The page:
Microsoft announced on June 24 that devices with Windows 11 must be equipped with TPM (Trusted Platform Module) chips. This is one of the major hardware updates that Microsoft has been pushing for many years.
So what exactly is TPM and why does Windows 11 need it.
▲Picture from: The Verge
"TPM is a chip that can be integrated into the motherboard of a PC, or it can be added to the CPU separately," explained David Weston, Microsoft's director of enterprise and operating system security. "The purpose is to protect sensitive data such as encryption keys and user credentials so that malware and attackers cannot access or tamper with these data."
From this point of view, this seems to be an important measure related to user safety.
▲David Weston, picture from: Microsoft
Unlike other security protection software, the TPM chip can provide users with hardware-level data protection. It is not only suitable for Windows-encrypted disks such as BitLocker, but also prevents dictionary attacks against passwords.
In fact, TPM chips are nothing new. TPM 1.2 chips existed as early as 2011, but they are usually used for commercial purposes. Considering various phishing, ransomware, supply chain and IoT vulnerabilities, this is an extremely necessary security measure for enterprise users.
"We found that 83% of companies have experienced firmware attacks, and only 29% of companies have allocated resources to protect their critical data." Weston said.
▲TPM chip, picture from: The Verge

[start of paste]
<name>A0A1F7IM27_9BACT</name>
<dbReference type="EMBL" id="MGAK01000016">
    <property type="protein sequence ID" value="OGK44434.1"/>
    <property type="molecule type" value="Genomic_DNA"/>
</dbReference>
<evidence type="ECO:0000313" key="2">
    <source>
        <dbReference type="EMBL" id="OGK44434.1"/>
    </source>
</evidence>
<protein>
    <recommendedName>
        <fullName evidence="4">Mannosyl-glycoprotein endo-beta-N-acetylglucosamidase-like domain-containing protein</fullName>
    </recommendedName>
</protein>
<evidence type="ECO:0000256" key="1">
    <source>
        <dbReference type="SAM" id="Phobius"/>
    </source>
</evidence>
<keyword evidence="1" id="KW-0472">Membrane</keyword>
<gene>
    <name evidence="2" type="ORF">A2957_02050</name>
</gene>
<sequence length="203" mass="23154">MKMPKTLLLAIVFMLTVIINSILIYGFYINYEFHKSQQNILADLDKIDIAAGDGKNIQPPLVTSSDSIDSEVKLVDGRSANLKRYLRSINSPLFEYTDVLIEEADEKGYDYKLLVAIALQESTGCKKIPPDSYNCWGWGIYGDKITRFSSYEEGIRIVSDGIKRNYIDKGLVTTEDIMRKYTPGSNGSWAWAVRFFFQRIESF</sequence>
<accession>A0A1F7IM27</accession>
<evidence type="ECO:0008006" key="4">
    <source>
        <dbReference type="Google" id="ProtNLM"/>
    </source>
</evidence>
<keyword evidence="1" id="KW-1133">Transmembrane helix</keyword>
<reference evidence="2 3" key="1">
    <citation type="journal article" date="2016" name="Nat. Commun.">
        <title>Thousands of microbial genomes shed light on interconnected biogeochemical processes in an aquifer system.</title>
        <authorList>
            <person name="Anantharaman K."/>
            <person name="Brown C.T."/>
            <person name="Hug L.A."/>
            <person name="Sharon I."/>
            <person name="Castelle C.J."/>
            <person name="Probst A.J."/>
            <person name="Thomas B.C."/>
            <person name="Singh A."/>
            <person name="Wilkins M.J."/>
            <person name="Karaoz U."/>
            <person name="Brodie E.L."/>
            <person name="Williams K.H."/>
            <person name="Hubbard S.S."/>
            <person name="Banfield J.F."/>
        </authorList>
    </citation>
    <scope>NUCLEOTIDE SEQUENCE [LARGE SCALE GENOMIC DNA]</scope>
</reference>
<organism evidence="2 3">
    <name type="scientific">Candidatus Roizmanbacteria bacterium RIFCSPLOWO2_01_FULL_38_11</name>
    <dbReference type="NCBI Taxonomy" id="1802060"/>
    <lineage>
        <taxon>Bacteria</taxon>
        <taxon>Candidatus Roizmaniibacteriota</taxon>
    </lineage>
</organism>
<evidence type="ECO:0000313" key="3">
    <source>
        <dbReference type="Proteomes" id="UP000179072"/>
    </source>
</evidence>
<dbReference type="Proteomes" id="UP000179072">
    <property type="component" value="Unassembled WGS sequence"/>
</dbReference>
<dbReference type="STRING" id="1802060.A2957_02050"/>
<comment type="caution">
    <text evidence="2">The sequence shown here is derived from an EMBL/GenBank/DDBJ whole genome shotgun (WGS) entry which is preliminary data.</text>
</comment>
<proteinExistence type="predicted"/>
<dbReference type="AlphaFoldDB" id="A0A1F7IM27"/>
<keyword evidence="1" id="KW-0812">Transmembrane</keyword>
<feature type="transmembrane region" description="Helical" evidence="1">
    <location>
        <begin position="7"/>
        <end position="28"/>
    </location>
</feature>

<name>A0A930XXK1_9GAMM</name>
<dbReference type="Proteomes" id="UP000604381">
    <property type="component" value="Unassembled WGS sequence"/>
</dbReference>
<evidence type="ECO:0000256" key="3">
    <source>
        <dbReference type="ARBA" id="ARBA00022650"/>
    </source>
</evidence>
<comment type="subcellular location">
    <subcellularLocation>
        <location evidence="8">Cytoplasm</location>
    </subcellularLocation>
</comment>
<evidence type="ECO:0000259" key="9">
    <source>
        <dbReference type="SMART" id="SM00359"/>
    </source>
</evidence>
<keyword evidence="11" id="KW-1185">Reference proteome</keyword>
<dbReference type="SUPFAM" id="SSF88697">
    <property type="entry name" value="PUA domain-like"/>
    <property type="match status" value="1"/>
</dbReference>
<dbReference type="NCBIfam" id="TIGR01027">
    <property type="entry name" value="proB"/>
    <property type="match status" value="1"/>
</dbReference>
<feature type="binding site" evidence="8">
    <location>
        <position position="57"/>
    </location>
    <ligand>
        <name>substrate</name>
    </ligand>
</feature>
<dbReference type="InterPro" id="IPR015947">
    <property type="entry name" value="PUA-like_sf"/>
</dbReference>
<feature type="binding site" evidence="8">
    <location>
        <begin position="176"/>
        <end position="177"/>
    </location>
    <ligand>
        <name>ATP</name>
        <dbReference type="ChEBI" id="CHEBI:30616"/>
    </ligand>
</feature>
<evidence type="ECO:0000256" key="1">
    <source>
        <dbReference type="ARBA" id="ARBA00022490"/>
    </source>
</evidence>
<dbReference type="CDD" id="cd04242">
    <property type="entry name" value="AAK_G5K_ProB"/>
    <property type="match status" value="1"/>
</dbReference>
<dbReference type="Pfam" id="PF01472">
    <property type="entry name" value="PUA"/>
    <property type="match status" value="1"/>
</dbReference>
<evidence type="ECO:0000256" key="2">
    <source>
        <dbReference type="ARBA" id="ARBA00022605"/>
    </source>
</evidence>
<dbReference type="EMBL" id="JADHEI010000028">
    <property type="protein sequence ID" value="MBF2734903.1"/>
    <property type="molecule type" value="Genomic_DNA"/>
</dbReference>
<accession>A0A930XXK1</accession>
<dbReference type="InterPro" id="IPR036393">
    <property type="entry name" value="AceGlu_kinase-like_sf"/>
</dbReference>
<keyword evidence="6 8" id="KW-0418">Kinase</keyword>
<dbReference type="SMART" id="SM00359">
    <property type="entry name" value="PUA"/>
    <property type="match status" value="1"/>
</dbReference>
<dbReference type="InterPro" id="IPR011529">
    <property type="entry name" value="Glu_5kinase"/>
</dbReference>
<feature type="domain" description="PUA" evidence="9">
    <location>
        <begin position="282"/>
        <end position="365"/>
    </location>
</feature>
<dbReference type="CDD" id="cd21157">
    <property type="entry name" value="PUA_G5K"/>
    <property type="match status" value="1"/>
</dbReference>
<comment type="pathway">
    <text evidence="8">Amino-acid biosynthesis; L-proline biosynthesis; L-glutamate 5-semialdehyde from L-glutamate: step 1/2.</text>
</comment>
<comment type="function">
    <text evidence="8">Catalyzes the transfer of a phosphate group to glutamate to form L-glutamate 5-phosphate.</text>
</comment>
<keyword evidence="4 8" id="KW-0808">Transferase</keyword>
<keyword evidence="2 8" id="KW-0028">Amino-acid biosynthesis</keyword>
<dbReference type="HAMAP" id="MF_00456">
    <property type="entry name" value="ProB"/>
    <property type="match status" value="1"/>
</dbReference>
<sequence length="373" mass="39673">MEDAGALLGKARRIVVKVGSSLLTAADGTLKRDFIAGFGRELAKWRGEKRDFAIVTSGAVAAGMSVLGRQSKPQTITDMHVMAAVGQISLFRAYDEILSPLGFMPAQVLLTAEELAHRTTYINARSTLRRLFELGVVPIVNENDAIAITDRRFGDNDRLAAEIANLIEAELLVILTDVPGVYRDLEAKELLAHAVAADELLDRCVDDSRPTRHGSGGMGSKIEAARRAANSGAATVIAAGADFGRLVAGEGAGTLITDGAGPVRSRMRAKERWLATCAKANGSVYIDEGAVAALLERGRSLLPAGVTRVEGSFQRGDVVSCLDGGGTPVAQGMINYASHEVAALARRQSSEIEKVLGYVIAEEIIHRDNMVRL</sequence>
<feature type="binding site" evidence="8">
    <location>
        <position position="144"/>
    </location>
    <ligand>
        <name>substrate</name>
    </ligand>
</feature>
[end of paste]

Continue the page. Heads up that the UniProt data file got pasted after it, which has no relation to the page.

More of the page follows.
But in fact, not just corporate users, Microsoft wants to apply the TPM chip to every PC. Since Windows 10, Microsoft has always required OEMs to provide support for TPM chips, but this requirement is not mandatory.
In the Windows 11 official website , Microsoft listed the minimum system requirements for Windows 11. It clearly mentions that the user's device needs to support TPM 2.0.
In order to ensure that the device meets this requirement, Microsoft requires users to download the PC Health application to check whether the device supports and enables TPM 2.0. This means that if your PC does not enable these functions when it leaves the factory, you will have to go to the BIOS to find the entry to enable this function.
▲PC Health, picture from: Bleeping Computer
However, TPM 2.0 is not the only requirement for installing Windows 11. If you have enabled TPM but have not passed the Windows 11 upgrade checker, it may be because your CPU is not in the supported list .
In addition to the processor, from January 2023, Microsoft also requires all Windows 11 devices except desktop computers to be equipped with a front camera. This is a major change in Windows hardware requirements since the release of Windows 8 in 2012.
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